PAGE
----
The day dawned under leaden skies. Thick clouds all over, a few fine, misty raindrops floating on the breeze.
The weather cleared later and we have been sailing all day, making good progress at a touch over six knots. Tonight the wind freshened and we are averaging around seven knots with the wind peaking at seventeen knots at the time of writing.
The sea is also up and we have a swell of about two and a half meters. The wave pattern indicates two swells from different directions. Some swells are from directly aft, going in the same direction as the boat, while the other set is downwind, which is on our port quarter.
Interesting to sit here in the dark, not knowing which way the boat will be pitching next. But he surfing is excellent. And I have seen 8.5 knots several times tonight.
The wind freshens during the early part of the night, then dies down towards sunrise. A stable weather pattern. The trade winds, no less.
I was on watch from 03h00 to 06h00, then had no duties for the whole day. I am now on watch again on the 18h00-21h00 shift. A whole day to sleep, rest, read, and in general have time for myself in daylight hours. The advantages of having four crew on board!
Fridays are also bath days at sea. The one day when you may wash in fresh water. This boat has calorifiers that work off the engine exhaust. Very comfortable if the engines had been running recently. The port engine was last to run, therefore the port side had hot water. The starboard side, where the skipper lives, had cold water only. He muttered a remark about planning the engine hours for next week.
Life aboard is quite simple, but sometimes little things make it just that touch easier. We don't use the regular grid on the stove, as it discolours and needs to be delivered as new. So we substitute a normal braai grid which we ditch at our destination. The braai grid is galvanised, which burns off quickly and then the cheap aluminium pots we use stick to the bare steel wire of the grid. This means we can get by without pot clamps, which make life a bit easier.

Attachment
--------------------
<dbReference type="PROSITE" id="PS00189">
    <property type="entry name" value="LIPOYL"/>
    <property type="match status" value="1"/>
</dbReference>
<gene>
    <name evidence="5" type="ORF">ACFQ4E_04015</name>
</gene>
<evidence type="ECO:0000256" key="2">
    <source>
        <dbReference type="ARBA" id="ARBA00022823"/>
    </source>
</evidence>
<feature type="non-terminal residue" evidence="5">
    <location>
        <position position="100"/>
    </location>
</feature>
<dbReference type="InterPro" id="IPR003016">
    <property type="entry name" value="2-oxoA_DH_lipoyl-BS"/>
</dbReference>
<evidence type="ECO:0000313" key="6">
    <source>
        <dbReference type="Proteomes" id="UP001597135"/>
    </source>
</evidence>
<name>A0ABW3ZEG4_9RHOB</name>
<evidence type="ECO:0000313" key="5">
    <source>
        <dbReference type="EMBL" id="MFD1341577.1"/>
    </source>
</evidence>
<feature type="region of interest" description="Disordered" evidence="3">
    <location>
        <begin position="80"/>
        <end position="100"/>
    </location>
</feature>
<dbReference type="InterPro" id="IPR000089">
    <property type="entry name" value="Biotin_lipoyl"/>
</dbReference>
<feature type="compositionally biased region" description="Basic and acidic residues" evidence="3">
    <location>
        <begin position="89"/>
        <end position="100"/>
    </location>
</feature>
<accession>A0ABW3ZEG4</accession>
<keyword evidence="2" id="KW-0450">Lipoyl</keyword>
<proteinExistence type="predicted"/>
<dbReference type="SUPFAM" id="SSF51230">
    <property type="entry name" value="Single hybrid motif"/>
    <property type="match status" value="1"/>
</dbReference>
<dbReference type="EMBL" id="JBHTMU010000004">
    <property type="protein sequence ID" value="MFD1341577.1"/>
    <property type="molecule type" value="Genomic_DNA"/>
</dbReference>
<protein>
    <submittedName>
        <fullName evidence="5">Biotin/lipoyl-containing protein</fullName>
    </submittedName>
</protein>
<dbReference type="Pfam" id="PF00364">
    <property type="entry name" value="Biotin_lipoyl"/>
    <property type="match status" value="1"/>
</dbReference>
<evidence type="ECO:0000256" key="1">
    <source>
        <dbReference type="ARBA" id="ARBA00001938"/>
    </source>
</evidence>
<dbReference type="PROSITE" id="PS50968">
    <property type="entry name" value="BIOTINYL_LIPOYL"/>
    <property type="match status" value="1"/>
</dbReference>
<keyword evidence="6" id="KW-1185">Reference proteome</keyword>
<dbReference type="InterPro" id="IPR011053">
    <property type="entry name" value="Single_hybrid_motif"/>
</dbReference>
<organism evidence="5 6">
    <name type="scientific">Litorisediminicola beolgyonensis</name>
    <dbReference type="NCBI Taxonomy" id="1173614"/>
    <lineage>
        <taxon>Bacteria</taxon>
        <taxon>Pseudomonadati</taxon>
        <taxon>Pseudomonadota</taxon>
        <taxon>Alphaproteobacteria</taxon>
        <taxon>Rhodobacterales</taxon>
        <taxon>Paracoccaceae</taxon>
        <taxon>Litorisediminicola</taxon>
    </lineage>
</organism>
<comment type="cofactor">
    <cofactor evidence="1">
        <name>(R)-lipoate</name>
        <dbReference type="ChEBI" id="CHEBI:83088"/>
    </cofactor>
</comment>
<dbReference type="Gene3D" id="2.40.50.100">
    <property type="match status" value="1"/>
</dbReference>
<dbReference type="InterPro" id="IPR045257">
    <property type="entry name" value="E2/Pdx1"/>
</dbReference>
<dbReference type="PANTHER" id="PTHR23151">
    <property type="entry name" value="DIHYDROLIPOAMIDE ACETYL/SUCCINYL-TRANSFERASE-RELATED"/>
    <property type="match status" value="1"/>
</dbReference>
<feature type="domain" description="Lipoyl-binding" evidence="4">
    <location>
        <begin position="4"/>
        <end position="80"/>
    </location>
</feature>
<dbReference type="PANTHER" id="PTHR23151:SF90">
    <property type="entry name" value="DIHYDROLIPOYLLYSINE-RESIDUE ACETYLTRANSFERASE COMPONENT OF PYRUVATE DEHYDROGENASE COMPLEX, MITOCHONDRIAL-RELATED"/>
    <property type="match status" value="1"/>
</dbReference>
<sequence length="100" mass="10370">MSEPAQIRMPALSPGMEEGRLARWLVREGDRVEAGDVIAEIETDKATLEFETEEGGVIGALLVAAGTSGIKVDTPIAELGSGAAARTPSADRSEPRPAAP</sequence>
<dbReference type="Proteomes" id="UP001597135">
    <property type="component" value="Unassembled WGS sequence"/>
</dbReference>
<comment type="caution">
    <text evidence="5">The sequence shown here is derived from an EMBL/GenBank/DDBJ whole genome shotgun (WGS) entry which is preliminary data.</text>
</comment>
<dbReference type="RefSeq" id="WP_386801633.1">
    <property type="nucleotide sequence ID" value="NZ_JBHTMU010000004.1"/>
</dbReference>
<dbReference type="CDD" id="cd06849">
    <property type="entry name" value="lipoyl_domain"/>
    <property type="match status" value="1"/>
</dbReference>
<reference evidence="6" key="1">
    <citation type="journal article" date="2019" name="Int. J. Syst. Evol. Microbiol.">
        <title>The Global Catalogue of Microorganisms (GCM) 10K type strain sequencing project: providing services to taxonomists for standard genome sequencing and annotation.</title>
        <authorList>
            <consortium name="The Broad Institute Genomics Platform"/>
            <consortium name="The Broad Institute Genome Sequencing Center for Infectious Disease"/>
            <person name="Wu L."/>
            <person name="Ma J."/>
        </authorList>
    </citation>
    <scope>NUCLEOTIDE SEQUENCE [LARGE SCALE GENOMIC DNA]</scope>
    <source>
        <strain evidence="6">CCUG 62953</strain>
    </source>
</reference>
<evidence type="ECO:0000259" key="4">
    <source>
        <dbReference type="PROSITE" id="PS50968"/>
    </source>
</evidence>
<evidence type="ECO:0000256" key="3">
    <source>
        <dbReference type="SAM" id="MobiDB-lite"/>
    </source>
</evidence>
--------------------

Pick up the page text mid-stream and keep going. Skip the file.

However, on this trip I brought my regular dinky sized kettle from le Creuset. This kettle is properly enamelled and does not stick to the wire of the grid, sliding all over the stove as the boat rolls and pitches. This meant that you had to hold the kettle in place with one hand or be very busy every now and then shifting it back to over the burner.
So we sat ourselves down and contemplated the problem. In the end we made a little wire ring just bigger than the bottom of the kettle. This was fastened to the braai grid with small home-made staples in the correct place. Now the kettle sits still and you have both hands free to carry on cooking or preparing the cups for tea or coffee. The wok is also better behaved and there is no negative side effects on the stability of the aluminium pots.
A simple solution to a nagging problem.
I finished The English Patient by Ondaatje and now am tackling Homer's Odyssey. Perhaps I should read The Wind In The Willows first, it may be lighter reading. Or perhaps I can read The Odyssey in sections. Rather like eating an elephant or climbing a mountain.
I tried my hand at a noon sight today. Proper classical navigation. Set up the sextant and keep on taking readings, starting just prior to local meridian passage. I did this and found the sun kept on rising. Then, dejected, went back to the books and instruction manuals and found that I had miscalculated by an hour.
After recalculation I was ready. But my preparation was almost fruitless, as thick clouds obscured the sun. Eventually I got one good reading, which I duly reduced and plotted. I was out by more than twenty miles compared to the ship's GPS. This due to rounding errors and coarse calculations of time to angle conversions. I shall pay more attention to seconds of time for the next noon sight. However, I suspect that my basic calculation may be in error with respect to Local Apparent Noon and Meridian Pass Time.
Some study for tomorrow.
Authored by Johan Zietsman.
Last updated on 2013-09-27.
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